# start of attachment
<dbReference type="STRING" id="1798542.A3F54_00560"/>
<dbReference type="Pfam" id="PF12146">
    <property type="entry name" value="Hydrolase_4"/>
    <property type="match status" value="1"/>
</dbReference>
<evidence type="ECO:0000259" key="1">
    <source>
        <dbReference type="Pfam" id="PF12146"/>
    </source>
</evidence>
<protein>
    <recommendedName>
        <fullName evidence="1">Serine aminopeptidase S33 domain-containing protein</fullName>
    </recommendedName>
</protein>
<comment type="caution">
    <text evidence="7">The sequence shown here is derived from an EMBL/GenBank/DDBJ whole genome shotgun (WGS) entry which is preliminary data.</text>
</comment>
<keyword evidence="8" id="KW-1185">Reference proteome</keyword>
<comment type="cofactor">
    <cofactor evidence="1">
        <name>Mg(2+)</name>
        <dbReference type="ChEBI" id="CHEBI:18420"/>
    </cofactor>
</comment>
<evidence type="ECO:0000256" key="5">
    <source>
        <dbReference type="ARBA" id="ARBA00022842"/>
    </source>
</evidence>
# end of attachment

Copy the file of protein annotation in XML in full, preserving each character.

<dbReference type="STRING" id="1798542.A3F54_00560"/>
<dbReference type="Pfam" id="PF12146">
    <property type="entry name" value="Hydrolase_4"/>
    <property type="match status" value="1"/>
</dbReference>
<evidence type="ECO:0000259" key="1">
    <source>
        <dbReference type="Pfam" id="PF12146"/>
    </source>
</evidence>
<protein>
    <recommendedName>
        <fullName evidence="1">Serine aminopeptidase S33 domain-containing protein</fullName>
    </recommendedName>
</protein>
<comment type="caution">
    <text evidence="7">The sequence shown here is derived from an EMBL/GenBank/DDBJ whole genome shotgun (WGS) entry which is preliminary data.</text>
</comment>
<keyword evidence="8" id="KW-1185">Reference proteome</keyword>
<comment type="cofactor">
    <cofactor evidence="1">
        <name>Mg(2+)</name>
        <dbReference type="ChEBI" id="CHEBI:18420"/>
    </cofactor>
</comment>
<evidence type="ECO:0000256" key="5">
    <source>
        <dbReference type="ARBA" id="ARBA00022842"/>
    </source>
</evidence>